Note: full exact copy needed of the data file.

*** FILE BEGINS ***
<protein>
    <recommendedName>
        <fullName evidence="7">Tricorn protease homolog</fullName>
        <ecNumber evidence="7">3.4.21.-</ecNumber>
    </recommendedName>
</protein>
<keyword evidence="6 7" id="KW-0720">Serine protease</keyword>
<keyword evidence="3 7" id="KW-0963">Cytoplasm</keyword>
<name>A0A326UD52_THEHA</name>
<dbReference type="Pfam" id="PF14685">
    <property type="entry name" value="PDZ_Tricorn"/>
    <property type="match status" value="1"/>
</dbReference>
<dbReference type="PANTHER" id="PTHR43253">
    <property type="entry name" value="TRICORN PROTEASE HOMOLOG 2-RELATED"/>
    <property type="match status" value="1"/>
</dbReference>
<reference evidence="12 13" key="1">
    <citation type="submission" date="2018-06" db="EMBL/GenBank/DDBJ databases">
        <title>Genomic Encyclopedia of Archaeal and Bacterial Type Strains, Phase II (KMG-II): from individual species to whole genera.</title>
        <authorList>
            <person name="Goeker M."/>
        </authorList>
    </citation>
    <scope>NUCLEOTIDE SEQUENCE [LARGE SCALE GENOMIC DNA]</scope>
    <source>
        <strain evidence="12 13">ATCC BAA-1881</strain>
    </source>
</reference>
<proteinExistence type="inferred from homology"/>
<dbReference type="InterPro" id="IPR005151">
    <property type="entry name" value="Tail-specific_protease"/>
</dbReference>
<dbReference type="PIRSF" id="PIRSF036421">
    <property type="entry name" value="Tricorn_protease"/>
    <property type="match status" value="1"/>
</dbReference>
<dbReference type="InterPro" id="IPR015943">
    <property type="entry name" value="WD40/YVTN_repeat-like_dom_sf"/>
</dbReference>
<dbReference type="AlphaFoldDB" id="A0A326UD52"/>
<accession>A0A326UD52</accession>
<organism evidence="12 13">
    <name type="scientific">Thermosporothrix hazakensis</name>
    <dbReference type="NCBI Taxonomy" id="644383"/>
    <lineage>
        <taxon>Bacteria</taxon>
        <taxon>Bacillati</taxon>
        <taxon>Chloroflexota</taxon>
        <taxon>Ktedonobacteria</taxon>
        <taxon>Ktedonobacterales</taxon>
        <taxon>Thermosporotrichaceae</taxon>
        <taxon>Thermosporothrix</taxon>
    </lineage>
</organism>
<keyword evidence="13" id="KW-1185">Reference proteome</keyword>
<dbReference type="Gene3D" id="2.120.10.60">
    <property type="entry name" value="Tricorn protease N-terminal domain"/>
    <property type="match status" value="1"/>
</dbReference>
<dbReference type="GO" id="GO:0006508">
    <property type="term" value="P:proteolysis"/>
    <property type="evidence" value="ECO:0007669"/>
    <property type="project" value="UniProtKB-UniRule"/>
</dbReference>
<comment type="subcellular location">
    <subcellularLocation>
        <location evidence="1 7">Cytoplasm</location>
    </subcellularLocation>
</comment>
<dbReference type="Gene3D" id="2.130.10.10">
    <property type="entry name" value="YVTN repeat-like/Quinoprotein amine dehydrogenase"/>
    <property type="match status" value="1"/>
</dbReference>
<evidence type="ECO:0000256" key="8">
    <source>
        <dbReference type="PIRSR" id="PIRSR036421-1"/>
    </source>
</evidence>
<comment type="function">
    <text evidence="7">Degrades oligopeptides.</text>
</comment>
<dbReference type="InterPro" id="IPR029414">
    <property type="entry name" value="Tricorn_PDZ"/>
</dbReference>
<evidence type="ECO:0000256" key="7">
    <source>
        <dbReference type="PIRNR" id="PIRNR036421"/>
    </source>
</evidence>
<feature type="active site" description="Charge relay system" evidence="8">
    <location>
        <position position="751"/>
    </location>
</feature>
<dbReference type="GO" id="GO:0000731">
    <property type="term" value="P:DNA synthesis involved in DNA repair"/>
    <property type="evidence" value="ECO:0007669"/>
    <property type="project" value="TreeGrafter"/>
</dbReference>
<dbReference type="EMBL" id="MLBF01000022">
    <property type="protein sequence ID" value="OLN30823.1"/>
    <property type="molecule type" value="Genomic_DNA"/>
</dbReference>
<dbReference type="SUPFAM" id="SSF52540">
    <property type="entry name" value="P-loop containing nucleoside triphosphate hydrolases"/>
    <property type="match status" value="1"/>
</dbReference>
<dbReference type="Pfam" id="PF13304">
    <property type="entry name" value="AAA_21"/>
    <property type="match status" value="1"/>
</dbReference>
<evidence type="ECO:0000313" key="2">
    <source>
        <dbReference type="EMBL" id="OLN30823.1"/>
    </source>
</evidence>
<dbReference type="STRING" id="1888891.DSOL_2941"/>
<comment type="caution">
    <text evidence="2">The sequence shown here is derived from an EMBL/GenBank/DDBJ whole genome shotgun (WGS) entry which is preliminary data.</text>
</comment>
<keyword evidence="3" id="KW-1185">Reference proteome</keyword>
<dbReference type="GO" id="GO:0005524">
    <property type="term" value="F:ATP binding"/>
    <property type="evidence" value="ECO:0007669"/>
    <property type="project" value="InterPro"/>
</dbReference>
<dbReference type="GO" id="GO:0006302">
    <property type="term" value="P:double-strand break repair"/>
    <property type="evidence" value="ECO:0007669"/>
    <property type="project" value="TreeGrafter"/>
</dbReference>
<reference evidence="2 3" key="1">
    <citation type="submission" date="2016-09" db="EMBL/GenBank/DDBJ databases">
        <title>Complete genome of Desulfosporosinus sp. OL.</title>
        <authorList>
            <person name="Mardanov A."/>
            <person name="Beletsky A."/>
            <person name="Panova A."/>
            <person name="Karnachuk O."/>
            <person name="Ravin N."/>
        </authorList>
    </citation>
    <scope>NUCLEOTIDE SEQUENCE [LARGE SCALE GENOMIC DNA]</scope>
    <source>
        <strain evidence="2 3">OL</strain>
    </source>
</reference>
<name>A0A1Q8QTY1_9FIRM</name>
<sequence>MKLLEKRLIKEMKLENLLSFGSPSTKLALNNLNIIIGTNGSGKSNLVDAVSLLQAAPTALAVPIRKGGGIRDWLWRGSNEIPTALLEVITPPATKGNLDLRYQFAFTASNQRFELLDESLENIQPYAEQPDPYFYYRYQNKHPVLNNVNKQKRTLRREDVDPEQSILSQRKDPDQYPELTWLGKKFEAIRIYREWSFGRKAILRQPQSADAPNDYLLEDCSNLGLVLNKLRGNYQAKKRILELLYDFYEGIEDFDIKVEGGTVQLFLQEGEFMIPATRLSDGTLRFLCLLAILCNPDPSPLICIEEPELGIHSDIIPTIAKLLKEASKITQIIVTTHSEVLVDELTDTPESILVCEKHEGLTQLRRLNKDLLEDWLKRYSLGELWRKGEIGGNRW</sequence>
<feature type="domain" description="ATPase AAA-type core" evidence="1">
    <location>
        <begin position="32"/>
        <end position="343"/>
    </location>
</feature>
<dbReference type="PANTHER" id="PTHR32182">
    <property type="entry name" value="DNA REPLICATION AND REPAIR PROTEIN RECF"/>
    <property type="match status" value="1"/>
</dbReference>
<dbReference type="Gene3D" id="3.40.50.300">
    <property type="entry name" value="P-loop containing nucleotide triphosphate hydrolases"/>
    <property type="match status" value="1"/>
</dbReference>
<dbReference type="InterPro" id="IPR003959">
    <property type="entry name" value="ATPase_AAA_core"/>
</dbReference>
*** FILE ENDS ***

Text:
<protein>
    <recommendedName>
        <fullName evidence="7">Tricorn protease homolog</fullName>
        <ecNumber evidence="7">3.4.21.-</ecNumber>
    </recommendedName>
</protein>
<keyword evidence="6 7" id="KW-0720">Serine protease</keyword>
<keyword evidence="3 7" id="KW-0963">Cytoplasm</keyword>
<name>A0A326UD52_THEHA</name>
<dbReference type="Pfam" id="PF14685">
    <property type="entry name" value="PDZ_Tricorn"/>
    <property type="match status" value="1"/>
</dbReference>
<dbReference type="PANTHER" id="PTHR43253">
    <property type="entry name" value="TRICORN PROTEASE HOMOLOG 2-RELATED"/>
    <property type="match status" value="1"/>
</dbReference>
<reference evidence="12 13" key="1">
    <citation type="submission" date="2018-06" db="EMBL/GenBank/DDBJ databases">
        <title>Genomic Encyclopedia of Archaeal and Bacterial Type Strains, Phase II (KMG-II): from individual species to whole genera.</title>
        <authorList>
            <person name="Goeker M."/>
        </authorList>
    </citation>
    <scope>NUCLEOTIDE SEQUENCE [LARGE SCALE GENOMIC DNA]</scope>
    <source>
        <strain evidence="12 13">ATCC BAA-1881</strain>
    </source>
</reference>
<proteinExistence type="inferred from homology"/>
<dbReference type="InterPro" id="IPR005151">
    <property type="entry name" value="Tail-specific_protease"/>
</dbReference>
<dbReference type="PIRSF" id="PIRSF036421">
    <property type="entry name" value="Tricorn_protease"/>
    <property type="match status" value="1"/>
</dbReference>
<dbReference type="InterPro" id="IPR015943">
    <property type="entry name" value="WD40/YVTN_repeat-like_dom_sf"/>
</dbReference>
<dbReference type="AlphaFoldDB" id="A0A326UD52"/>
<accession>A0A326UD52</accession>
<organism evidence="12 13">
    <name type="scientific">Thermosporothrix hazakensis</name>
    <dbReference type="NCBI Taxonomy" id="644383"/>
    <lineage>
        <taxon>Bacteria</taxon>
        <taxon>Bacillati</taxon>
        <taxon>Chloroflexota</taxon>
        <taxon>Ktedonobacteria</taxon>
        <taxon>Ktedonobacterales</taxon>
        <taxon>Thermosporotrichaceae</taxon>
        <taxon>Thermosporothrix</taxon>
    </lineage>
</organism>
<keyword evidence="13" id="KW-1185">Reference proteome</keyword>
<dbReference type="Gene3D" id="2.120.10.60">
    <property type="entry name" value="Tricorn protease N-terminal domain"/>
    <property type="match status" value="1"/>
</dbReference>
<dbReference type="GO" id="GO:0006508">
    <property type="term" value="P:proteolysis"/>
    <property type="evidence" value="ECO:0007669"/>
    <property type="project" value="UniProtKB-UniRule"/>
</dbReference>
<comment type="subcellular location">
    <subcellularLocation>
        <location evidence="1 7">Cytoplasm</location>
    </subcellularLocation>
</comment>
<dbReference type="Gene3D" id="2.130.10.10">
    <property type="entry name" value="YVTN repeat-like/Quinoprotein amine dehydrogenase"/>
    <property type="match status" value="1"/>
</dbReference>
<evidence type="ECO:0000256" key="8">
    <source>
        <dbReference type="PIRSR" id="PIRSR036421-1"/>
    </source>
</evidence>
<comment type="function">
    <text evidence="7">Degrades oligopeptides.</text>
</comment>
<dbReference type="InterPro" id="IPR029414">
    <property type="entry name" value="Tricorn_PDZ"/>
</dbReference>
<evidence type="ECO:0000256" key="7">
    <source>
        <dbReference type="PIRNR" id="PIRNR036421"/>
    </source>
</evidence>
<feature type="active site" description="Charge relay system" evidence="8">
    <location>
        <position position="751"/>
    </location>
</feature>
<dbReference type="GO" id="GO:0000731">
    <property type="term" value="P:DNA synthesis involved in DNA repair"/>
    <property type="evidence" value="ECO:0007669"/>
    <property type="project" value="TreeGrafter"/>
</dbReference>
<dbReference type="EMBL" id="MLBF01000022">
    <property type="protein sequence ID" value="OLN30823.1"/>
    <property type="molecule type" value="Genomic_DNA"/>
</dbReference>
<dbReference type="SUPFAM" id="SSF52540">
    <property type="entry name" value="P-loop containing nucleoside triphosphate hydrolases"/>
    <property type="match status" value="1"/>
</dbReference>
<dbReference type="Pfam" id="PF13304">
    <property type="entry name" value="AAA_21"/>
    <property type="match status" value="1"/>
</dbReference>
<evidence type="ECO:0000313" key="2">
    <source>
        <dbReference type="EMBL" id="OLN30823.1"/>
    </source>
</evidence>
<dbReference type="STRING" id="1888891.DSOL_2941"/>
<comment type="caution">
    <text evidence="2">The sequence shown here is derived from an EMBL/GenBank/DDBJ whole genome shotgun (WGS) entry which is preliminary data.</text>
</comment>
<keyword evidence="3" id="KW-1185">Reference proteome</keyword>
<dbReference type="GO" id="GO:0005524">
    <property type="term" value="F:ATP binding"/>
    <property type="evidence" value="ECO:0007669"/>
    <property type="project" value="InterPro"/>
</dbReference>
<dbReference type="GO" id="GO:0006302">
    <property type="term" value="P:double-strand break repair"/>
    <property type="evidence" value="ECO:0007669"/>
    <property type="project" value="TreeGrafter"/>
</dbReference>
<reference evidence="2 3" key="1">
    <citation type="submission" date="2016-09" db="EMBL/GenBank/DDBJ databases">
        <title>Complete genome of Desulfosporosinus sp. OL.</title>
        <authorList>
            <person name="Mardanov A."/>
            <person name="Beletsky A."/>
            <person name="Panova A."/>
            <person name="Karnachuk O."/>
            <person name="Ravin N."/>
        </authorList>
    </citation>
    <scope>NUCLEOTIDE SEQUENCE [LARGE SCALE GENOMIC DNA]</scope>
    <source>
        <strain evidence="2 3">OL</strain>
    </source>
</reference>
<name>A0A1Q8QTY1_9FIRM</name>
<sequence>MKLLEKRLIKEMKLENLLSFGSPSTKLALNNLNIIIGTNGSGKSNLVDAVSLLQAAPTALAVPIRKGGGIRDWLWRGSNEIPTALLEVITPPATKGNLDLRYQFAFTASNQRFELLDESLENIQPYAEQPDPYFYYRYQNKHPVLNNVNKQKRTLRREDVDPEQSILSQRKDPDQYPELTWLGKKFEAIRIYREWSFGRKAILRQPQSADAPNDYLLEDCSNLGLVLNKLRGNYQAKKRILELLYDFYEGIEDFDIKVEGGTVQLFLQEGEFMIPATRLSDGTLRFLCLLAILCNPDPSPLICIEEPELGIHSDIIPTIAKLLKEASKITQIIVTTHSEVLVDELTDTPESILVCEKHEGLTQLRRLNKDLLEDWLKRYSLGELWRKGEIGGNRW</sequence>
<feature type="domain" description="ATPase AAA-type core" evidence="1">
    <location>
        <begin position="32"/>
        <end position="343"/>
    </location>
</feature>
<dbReference type="PANTHER" id="PTHR32182">
    <property type="entry name" value="DNA REPLICATION AND REPAIR PROTEIN RECF"/>
    <property type="match status" value="1"/>
</dbReference>
<dbReference type="Gene3D" id="3.40.50.300">
    <property type="entry name" value="P-loop containing nucleotide triphosphate hydrolases"/>
    <property type="match status" value="1"/>
</dbReference>
<dbReference type="InterPro" id="IPR003959">
    <property type="entry name" value="ATPase_AAA_core"/>
</dbReference>